The Government clearly wants to wipe out Auckland's historic suburbs, with two ministers recently declaring the city's special character areas must be intensified.
Housing Minister Megan Woods and Environment Minister David Parker have warned Auckland Council against even trying to protect our oldest areas from the medium-density housing that the Government is foisting on Auckland.
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This is despite there being discretion in the legislation for the council to do just that.
Auckland Council opposed the Government's legislation that will allow three-storey developments, with the barest of design requirements, to be built within a metre of boundaries on every site in our main cities, without resource consent.
The Government reluctantly allowed councils to exempt some areas due to infrastructure constraints or special character but now the ministers oppose the Auckland Council using this exemption.
The Government, with National's support, rushed this poorly considered legislation through Parliament and now opposes Auckland Council following its own democratic process.
The council had dared to ask Aucklanders for their feedback on the issue and a strong majority were in favour of retaining special character areas. This has obviously unsettled the ministers who clearly don't give a toss about what residents actually want for their city.
They are intent on forcing through their vision despite the dire implications for our country's main cities.
This is all in the name of solving the housing crisis but ignores the reality that Auckland is already building a record number of homes every year and consents for new apartments are skyrocketing. Aucklanders only have to look around them to see intensification is happening at speed.
The council's Unitary Plan contains years of growth capacity with zoning that allows for over 900,000 more homes. But the ministers' doctrinaire approach has led them to ignore this fact and has blinded them to the real issues that are slowing down building much-needed homes – the shortage of building supplies and labour.
Instead, the ministers are falling back on the politics of envy by suggesting that wealthy people in older suburbs are responsible for preventing young people from buying houses.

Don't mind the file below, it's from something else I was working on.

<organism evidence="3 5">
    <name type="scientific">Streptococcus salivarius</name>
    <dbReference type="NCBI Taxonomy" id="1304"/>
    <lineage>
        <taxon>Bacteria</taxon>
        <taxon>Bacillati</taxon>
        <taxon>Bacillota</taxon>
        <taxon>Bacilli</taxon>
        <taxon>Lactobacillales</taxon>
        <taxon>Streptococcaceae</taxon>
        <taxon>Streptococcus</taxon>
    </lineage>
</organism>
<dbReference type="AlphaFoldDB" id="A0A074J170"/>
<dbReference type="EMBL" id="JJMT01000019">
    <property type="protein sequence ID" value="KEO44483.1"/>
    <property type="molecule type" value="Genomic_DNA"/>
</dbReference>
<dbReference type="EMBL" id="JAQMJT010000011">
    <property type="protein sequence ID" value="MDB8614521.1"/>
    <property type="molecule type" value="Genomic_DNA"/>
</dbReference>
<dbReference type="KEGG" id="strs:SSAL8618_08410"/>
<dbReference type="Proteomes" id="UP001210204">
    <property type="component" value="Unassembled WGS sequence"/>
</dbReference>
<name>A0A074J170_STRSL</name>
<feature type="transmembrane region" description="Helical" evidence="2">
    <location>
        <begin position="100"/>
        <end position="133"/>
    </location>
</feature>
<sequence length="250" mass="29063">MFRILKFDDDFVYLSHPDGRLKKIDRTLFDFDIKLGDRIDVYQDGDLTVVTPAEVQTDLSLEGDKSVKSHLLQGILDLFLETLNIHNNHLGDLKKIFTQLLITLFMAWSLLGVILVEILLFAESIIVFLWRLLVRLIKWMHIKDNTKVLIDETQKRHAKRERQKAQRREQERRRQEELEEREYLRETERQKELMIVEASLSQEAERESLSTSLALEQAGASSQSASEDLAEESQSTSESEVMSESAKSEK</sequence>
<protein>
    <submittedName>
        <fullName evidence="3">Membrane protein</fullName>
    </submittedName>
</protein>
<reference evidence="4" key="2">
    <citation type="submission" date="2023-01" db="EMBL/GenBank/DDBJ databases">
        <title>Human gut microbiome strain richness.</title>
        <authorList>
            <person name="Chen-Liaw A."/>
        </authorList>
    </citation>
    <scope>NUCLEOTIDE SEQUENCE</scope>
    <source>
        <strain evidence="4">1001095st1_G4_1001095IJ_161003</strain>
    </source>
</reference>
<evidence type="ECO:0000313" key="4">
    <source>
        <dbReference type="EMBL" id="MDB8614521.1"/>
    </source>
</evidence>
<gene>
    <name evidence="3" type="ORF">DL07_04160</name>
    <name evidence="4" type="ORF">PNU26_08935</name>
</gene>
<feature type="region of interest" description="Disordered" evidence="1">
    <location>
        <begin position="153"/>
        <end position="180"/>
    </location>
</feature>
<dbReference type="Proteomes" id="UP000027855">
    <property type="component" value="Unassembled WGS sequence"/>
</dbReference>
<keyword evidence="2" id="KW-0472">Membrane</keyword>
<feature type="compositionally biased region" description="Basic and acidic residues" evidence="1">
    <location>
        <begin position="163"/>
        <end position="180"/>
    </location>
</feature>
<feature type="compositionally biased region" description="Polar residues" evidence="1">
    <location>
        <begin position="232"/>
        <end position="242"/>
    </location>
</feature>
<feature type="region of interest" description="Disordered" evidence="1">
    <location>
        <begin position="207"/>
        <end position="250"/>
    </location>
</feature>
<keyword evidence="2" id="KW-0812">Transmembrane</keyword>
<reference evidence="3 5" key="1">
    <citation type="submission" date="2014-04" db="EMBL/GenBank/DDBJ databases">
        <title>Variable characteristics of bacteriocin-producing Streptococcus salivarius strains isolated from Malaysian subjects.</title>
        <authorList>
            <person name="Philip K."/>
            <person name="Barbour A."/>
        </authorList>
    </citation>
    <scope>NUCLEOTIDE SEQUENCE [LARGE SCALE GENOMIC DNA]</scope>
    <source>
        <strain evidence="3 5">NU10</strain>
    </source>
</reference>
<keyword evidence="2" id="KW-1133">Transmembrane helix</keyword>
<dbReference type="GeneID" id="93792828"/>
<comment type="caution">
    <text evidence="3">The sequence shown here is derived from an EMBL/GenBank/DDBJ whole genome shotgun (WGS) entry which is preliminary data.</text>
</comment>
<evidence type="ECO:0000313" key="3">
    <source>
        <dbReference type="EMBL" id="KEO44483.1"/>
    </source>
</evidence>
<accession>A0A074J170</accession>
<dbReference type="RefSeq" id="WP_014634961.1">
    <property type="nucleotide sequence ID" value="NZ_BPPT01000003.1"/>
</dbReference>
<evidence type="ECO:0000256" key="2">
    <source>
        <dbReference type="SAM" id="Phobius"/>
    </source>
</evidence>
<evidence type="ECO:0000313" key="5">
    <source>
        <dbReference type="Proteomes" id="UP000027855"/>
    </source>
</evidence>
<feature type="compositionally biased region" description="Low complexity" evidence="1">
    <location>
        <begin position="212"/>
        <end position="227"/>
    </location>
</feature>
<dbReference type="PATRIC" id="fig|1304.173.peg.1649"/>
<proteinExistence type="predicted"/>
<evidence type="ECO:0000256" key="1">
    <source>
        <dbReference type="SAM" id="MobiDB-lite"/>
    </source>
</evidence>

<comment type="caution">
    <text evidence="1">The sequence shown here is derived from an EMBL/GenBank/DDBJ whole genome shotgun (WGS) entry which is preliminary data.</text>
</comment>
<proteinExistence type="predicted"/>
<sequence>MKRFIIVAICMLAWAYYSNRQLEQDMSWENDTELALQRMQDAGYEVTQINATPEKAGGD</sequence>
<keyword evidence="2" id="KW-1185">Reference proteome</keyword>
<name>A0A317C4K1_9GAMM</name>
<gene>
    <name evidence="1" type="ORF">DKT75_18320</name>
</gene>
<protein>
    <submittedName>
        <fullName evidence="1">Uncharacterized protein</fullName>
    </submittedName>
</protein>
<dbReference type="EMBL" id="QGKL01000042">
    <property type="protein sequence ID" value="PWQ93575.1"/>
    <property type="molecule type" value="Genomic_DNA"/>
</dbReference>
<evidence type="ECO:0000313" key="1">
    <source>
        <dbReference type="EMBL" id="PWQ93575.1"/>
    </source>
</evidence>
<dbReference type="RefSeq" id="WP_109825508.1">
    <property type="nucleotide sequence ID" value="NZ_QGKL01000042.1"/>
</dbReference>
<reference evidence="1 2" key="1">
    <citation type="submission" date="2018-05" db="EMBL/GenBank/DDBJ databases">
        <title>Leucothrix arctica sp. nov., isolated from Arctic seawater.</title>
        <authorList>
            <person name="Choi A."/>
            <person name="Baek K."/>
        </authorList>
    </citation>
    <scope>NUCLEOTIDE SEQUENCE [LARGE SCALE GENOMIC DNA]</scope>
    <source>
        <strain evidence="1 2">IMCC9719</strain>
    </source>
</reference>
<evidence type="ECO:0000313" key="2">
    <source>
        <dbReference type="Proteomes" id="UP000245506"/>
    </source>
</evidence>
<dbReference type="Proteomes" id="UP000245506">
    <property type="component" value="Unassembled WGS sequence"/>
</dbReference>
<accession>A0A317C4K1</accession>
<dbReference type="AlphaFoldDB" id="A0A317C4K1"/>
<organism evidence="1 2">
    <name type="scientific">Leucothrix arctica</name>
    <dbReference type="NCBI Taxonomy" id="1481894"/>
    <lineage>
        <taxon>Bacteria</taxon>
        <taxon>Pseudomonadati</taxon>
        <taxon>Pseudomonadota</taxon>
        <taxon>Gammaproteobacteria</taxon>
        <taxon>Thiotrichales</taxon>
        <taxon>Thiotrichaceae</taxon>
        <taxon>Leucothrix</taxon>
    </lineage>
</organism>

They stubbornly overlook that land values in wealthy historic suburbs are so high that any new builds there will be top quality apartments for the rich and not provide anything remotely affordable. Some property owners in these areas will be rubbing their hands at the thought of the financial gains to be had by selling their houses for up-market apartments.
The reality of this legislation will be to scatter bad housing randomly across the city, wrecking the existing homes of many Aucklanders in the process. Young homeowners will find their backyard with its barbecue area and kids' sandpit shaded by 12m housing blocks.
The Government is so wedded to its plan it is prepared to override the democratic rights of council whose job it is to create the best living conditions for residents. Ministers are now warning Auckland Council to enact the legislation or look out. If council fails to follow orders, Environment Minister David Parker has the final say and can overrule local democratic decisions.
The Government's Three Waters reform is nothing compared to central government's unprecedented interference with a council's right to plan, enhance and create liveable cities.
Ministers are intent on appearing to be doing something about the housing problem without any regard for the consequences for our cities.
But it's the job of Auckland councillors to care, and to work to ensure Auckland is a great city. Most acknowledge it's the historic areas that give the city its character and identity.
Without our streets of native timbered villas, cottages and bungalows, Auckland would be a dull, soulless place, a bland copy of any other world city.
It is not enough as Minister Parker suggests, to keep just a few historic houses and allow the rest to be bowled.
Auckland Council knows this will lead to old homes being squeezed between apartment blocks and will destroy the connectivity of character areas that need to be protected on mass if they are to have any merit.
At a June 30 council meeting, councillors will vote on the planning changes that are needed to enact the government's legislation.
It will be up to them to decide whether they will stand up for their city's identity, history and liveability or cave in to the threats from central government.
• Margot McRae is chair of Devonport Heritage and a long-standing campaigner for heritage protection.